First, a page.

How much do you know about Pinotage? You might only know that it is a grape that originated in South Africa. Even if you know a bit more than that, you probably still don't know a lot about the grape. But as Pinotage plantings continue to spread to many different wine regions, it is a grape you may start hearing about more and more. So maybe you should be learn more about this unique grape. Plus it wouldn't hurt to taste and try some different Pinotage wines.
I recently reported on the publication of a new book all about Pinotage. Well, I purchased the book, eagerly devoured it and have returned to review it. Pinotage: Behind the Legends of South Africa's Own Wine (Inform & Enlighten, April 2009, $31.50) was written by Peter May, who also authors the Pinotage Club blog. The book is a trade-sized paperback of 238 pages.
This is a very comprehensive book, covering so many different aspects of Pinotage, from its origins to its future. I learned plenty about this grape, much of the information probably not available elsewhere. Peter also helps to clarify the facts behind the myths surrounding Pinotage. I enjoyed the stories about Pinotage wine makers and wineries. Overall, I was very pleased with this book and certainly recommend it.
The book begins seeking the origin of Pinotage, which has been shrouded in error and mystery. Yet in the end, you will learn the truth of when Pinotage was created, which grapes were used, and how it spread through South Africa. It is almost a miracle that it ever happened at all. I was amazed at the role a simple paintbrush played in the creation of Pinotage, and that the creator, Abraham Izak Perold, never got to taste a Pinotage wine.
Peter next discusses the growth, production and marketing of Pinotage, providing examples of specific wineries. Learn the role of an office stapler for joining scion and rootstock. Ever hear of a kuipe? It is an open concrete fermentation tank used by many Pinotage producers. There is even a discussion of Stormhoek Winery, who became very popular in large part to wine bloggers.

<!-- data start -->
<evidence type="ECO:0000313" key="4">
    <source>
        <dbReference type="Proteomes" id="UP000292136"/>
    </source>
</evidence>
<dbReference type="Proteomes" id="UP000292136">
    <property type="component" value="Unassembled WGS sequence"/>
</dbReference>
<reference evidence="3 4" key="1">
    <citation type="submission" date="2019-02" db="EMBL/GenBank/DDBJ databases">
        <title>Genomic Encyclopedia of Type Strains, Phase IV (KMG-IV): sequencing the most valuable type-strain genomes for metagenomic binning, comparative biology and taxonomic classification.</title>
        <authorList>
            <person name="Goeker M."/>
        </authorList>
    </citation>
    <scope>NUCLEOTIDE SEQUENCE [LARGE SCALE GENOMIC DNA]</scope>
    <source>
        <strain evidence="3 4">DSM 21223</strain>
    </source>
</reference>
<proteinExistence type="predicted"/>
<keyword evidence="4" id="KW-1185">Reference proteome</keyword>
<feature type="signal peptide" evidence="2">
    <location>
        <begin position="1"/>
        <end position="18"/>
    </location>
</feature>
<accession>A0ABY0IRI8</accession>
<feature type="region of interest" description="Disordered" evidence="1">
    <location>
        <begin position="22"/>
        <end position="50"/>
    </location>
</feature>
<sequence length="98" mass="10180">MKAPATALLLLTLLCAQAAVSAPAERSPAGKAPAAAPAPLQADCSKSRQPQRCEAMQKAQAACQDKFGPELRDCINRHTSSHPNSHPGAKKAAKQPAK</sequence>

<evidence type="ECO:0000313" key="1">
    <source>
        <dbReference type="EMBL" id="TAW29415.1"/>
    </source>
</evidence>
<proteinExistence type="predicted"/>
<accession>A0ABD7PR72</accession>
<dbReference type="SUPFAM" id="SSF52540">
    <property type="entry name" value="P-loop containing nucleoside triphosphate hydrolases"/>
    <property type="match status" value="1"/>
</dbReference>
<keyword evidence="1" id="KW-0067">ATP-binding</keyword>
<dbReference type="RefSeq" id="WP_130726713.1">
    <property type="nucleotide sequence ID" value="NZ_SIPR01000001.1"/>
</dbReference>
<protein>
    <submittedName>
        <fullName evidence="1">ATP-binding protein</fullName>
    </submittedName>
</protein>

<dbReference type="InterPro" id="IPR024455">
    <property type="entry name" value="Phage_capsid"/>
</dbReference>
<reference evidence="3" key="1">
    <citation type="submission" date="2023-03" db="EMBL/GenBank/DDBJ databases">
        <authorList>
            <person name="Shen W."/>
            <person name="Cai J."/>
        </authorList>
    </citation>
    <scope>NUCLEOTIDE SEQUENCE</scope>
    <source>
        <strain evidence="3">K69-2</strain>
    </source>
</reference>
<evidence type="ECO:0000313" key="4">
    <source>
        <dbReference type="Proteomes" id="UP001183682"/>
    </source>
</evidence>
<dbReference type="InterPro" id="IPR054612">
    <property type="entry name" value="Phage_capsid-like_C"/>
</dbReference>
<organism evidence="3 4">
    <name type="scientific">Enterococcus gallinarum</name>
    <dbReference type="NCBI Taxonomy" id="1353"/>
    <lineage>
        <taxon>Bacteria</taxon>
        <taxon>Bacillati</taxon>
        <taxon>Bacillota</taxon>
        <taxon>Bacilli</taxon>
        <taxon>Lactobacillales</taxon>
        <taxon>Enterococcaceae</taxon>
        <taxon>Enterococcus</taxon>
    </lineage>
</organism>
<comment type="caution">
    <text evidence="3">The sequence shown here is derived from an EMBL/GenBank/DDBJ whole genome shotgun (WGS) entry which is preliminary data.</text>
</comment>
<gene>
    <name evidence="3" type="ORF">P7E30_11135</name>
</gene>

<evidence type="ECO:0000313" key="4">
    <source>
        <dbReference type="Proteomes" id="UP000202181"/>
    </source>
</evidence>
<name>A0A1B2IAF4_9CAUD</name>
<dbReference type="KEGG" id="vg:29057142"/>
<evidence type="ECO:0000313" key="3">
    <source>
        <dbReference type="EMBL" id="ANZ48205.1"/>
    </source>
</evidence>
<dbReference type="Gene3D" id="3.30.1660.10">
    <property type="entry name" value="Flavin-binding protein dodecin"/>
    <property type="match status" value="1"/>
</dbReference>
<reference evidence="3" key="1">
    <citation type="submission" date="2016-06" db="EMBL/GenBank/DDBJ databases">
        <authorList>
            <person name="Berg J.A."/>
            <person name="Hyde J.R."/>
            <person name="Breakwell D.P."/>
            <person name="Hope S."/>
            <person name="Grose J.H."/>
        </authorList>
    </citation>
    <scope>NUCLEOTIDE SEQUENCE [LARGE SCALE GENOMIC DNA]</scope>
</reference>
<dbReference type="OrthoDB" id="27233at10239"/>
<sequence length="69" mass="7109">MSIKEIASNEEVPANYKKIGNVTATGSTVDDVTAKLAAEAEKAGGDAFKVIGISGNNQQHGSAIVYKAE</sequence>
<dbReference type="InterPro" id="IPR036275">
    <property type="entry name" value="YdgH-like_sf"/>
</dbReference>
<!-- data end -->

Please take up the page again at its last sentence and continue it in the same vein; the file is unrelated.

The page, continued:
Next up, there is an interesting discussion of the various styles and types of Pinotage wines available, including rosé, sparkling, and dessert wines. The most fascinating varieties included a Pinotage Grappa and Pinarone, an Amarone style Pinotage! Have you seen the term "Cape Blend" on some South African wines? You can learn about the origins of this term, and efforts to create standards for the use of that term.
Much of the rest of the book discusses the spread of Pinotage to other regions of the world. I bet you did not realize how many areas now grow Pinotage. Though I knew Pinotage was grown in New Zealand, I thought their efforts were rather recent and did not realize their first Pinotage wine was released in 1964, only five years after South Africa. Over twenty California wineries now grow Pinotage.
Pinotage is also grown in Virginia, Montana, Oregon, North Carolina, New York, Canada, Israel, Zimbabwe, Australia, Brazil, and Cyprus. And probably other wine regions by now too. New York was a surprise to me, though currently only a single winery near Seneca Lake produces a wine with Pinotage as part of the blend. Maybe Long Island wineries should give it a try.
Peter May has written an excellent and fascinating book about an intriguing grape and I recommend you check it out.